the good life
Pork butt, that is.
The invitation may have said “BBQ,” but flipping patties
on an outdoor grill does not equal those three sacred letters.
When it comes to tradition—barbecue is as deep rooted as
it comes. As for the authentic definition, it’s a bit ambiguous
where the term actually came from. But we do know one
thing: it’s all about the low and the slow. Real barbecue is
cooking meat over an indirect source of heat (the low) for a
long amount of time (the slow). The result is a tender, melt-in-your-mouth piece of protein that’s meant to be savored
as leisurely as it was cooked. The best part of barbecue is
the fact that you can get it almost any way you please. Like
your sauce sticky and slathered over ribs? Head to Memphis. Looking for a little sweet with your heat drizzled over
that pile of pulled pork? To eastern Carolina we go. But it
doesn’t stop there, as there are nearly a dozen states claiming that have the craftiest ‘cue in the nation. So how do you
know what you’ll get and where?
Don’t worry, I’ve got your ‘cue queue below.
North Carolina is famous for racking up the wins—and
I’m not talking about basketball. When it comes to being a
barbecue champ, Carolinians know what’s up. Pig experts
here dish it out any way you like, depending on which side
of the state you’re on. Eastern Carolina is all about the
whole hog; while western Carolina is more privy to pork
shoulder. If we’re comparing flavor profiles, though, you
might not tell a big difference. Pork shoulder packs a more
succulent texture and stronger smoke flavor—but that tang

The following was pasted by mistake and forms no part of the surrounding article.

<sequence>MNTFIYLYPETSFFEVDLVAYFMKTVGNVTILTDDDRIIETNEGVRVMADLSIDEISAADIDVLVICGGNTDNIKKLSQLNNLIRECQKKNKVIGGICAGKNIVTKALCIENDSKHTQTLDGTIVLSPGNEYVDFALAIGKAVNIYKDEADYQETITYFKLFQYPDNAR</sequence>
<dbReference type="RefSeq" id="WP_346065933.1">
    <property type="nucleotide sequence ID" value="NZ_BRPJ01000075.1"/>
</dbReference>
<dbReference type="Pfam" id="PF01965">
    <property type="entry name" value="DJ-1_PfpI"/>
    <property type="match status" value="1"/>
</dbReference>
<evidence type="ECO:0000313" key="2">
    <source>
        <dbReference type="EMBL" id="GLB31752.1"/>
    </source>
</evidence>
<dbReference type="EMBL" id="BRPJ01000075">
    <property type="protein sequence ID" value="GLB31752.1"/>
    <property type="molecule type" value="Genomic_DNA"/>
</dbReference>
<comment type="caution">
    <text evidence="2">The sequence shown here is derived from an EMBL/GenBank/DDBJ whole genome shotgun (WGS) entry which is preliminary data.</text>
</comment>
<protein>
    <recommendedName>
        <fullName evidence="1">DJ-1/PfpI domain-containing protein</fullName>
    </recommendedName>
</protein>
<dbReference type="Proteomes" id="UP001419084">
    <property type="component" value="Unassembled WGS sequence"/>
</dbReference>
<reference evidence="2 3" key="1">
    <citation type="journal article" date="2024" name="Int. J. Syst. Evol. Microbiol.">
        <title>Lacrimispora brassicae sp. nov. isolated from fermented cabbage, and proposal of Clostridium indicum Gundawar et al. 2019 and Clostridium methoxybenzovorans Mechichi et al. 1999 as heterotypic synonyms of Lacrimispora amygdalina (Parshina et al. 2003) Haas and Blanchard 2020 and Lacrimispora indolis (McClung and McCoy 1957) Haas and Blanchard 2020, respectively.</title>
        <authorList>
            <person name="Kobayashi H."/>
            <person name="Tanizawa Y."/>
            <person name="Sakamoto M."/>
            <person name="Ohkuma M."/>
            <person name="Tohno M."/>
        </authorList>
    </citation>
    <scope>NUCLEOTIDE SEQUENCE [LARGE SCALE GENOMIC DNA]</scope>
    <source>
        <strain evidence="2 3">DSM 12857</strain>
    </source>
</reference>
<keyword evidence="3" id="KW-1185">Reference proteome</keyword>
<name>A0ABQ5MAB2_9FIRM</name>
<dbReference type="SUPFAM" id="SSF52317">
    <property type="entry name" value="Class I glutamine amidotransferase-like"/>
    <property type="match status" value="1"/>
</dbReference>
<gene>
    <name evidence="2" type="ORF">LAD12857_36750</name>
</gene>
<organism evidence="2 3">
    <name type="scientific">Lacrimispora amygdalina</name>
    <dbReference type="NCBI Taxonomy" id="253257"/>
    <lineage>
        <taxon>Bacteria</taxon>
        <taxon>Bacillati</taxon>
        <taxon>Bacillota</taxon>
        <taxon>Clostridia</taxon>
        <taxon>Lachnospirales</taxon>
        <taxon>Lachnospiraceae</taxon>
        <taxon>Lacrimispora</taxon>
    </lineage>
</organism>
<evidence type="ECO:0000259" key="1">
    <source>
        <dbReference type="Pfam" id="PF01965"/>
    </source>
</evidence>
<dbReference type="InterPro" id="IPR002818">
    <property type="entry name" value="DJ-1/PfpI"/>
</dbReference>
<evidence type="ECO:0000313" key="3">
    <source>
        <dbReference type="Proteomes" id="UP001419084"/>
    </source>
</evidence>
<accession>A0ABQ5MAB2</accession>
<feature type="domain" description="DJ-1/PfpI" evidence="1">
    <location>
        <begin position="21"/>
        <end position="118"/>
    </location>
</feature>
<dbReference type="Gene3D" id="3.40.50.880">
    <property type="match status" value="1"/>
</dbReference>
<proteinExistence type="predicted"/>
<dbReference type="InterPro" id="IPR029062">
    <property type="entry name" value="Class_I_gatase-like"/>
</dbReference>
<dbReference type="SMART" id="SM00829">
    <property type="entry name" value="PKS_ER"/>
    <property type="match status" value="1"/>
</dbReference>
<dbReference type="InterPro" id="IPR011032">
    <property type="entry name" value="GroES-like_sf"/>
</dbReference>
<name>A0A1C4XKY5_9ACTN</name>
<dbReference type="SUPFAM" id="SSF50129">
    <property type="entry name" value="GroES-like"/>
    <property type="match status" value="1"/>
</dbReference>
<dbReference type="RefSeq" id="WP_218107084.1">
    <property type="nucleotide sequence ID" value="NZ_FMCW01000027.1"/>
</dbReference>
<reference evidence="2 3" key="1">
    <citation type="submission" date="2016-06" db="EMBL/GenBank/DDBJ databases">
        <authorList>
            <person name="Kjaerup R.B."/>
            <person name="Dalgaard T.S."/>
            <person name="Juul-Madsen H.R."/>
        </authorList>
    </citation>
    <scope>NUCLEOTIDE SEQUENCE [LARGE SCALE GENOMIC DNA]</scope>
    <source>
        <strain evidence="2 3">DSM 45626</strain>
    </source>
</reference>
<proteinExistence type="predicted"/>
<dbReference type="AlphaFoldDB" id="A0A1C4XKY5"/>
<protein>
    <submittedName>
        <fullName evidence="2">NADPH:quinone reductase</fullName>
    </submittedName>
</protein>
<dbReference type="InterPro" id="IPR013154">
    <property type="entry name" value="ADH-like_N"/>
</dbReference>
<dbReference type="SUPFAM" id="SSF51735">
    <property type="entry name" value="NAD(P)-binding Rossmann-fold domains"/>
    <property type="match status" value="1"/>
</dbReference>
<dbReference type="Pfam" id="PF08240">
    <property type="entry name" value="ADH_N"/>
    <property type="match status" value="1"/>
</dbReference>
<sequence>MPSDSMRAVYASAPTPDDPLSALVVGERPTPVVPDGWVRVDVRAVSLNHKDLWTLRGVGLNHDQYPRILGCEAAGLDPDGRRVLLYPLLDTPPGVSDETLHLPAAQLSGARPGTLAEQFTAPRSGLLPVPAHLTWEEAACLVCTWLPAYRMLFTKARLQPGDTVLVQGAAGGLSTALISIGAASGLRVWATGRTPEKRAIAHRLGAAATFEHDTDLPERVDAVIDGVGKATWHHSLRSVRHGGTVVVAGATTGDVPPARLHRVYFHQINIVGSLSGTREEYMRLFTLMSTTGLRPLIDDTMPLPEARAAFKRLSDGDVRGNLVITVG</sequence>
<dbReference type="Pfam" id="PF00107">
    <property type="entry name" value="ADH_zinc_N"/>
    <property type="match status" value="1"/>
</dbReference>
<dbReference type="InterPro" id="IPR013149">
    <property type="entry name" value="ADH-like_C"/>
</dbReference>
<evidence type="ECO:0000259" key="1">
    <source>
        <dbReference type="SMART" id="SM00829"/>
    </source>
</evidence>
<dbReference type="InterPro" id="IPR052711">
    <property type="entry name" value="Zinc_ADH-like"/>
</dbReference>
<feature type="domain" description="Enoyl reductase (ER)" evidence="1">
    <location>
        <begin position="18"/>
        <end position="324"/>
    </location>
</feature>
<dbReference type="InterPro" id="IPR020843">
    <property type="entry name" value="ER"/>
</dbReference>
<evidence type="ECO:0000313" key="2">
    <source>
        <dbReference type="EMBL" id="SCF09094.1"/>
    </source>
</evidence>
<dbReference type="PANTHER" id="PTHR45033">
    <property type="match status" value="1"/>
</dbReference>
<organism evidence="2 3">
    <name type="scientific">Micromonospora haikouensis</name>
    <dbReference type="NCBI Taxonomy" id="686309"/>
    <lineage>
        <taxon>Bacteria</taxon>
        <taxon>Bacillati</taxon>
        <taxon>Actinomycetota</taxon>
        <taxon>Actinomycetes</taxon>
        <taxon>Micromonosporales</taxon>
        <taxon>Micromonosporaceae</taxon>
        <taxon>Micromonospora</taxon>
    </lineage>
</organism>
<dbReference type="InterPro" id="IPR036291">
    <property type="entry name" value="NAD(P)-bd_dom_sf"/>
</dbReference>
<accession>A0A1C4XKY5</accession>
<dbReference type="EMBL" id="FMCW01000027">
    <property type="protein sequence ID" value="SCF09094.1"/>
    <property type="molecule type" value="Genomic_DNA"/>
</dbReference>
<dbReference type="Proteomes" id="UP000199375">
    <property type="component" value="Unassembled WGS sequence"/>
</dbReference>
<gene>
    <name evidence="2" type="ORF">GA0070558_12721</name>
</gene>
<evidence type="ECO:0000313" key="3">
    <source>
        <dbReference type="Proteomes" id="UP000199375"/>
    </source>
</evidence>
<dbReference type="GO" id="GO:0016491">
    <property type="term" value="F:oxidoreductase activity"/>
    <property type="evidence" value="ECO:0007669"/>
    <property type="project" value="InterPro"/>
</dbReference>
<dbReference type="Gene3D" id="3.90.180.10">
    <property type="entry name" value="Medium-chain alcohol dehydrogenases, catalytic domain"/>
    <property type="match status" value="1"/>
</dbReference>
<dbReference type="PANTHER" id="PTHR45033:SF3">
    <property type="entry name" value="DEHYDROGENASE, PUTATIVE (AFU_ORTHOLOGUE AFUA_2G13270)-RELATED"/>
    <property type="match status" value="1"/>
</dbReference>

on your tongue is vinegar and hot peppers nonetheless.
Can’t get enough of that notorious North Carolina pulled
pork? You’ll want to throw that thank you back to the Spanish settlers who brought those pigs to the region—making
it famous for picnic items like that juicy shredded meat.
The great state of North Carolina isn’t the only Carolina
throwing their pork into the smoke ring. When it comes to
South Carolina style, one word comes to mind: mustard.
Thanks to the large German heritage found in South Carolina’s lineage, this thick zesty sauce is poured on heavy. But
it doesn’t stop there. South Carolina is actually known for
several different specialties to slather over their slaw-filled
sandwiches. That vinegar and pepper variety isn’t called
“Eastern Carolina style” for no reason. The use of that tangy
sauce stretches from the top to bottom of the eastern part of
both Carolinas. Craving something with a little more richness? Head upstate for a tomato-based vinegar sauce that
will satisfy your heat tooth with a pinch of peppers.
Next stop: Georgia. Put down the peaches. We’re here
for the ham. Unlike the whole hog found in eastern North
Carolina, Georgia is cooking up mostly pork shoulders and
hearty hams. But don’t get me wrong, this state is all for
one and one for ‘cue. As they dabble in a variety of styles,
the great sauce debate doesn’t really exist here like it does
among the Carolinas. Across the state—sauces run free. Stop
off in Atlanta to find a little bit of everything from a vine-gar-based sauce with a tomatoey tang to one that really cuts
the mustard. Head to Brunswick for the notorious Brunswick Stew made with chicken, pork and hearty green peas.
Just don’t argue with the locals about who stewed it first.
‘Cue the Smoke Signal
Why America Goes Hog Wild for Barbecue
Your backyard may be brimming with brews, burgers, and dogs—but call this a “barbecue” in front of a true ‘cue aficionado and you’re likely to get your butt handed to you.
by Fanny Slater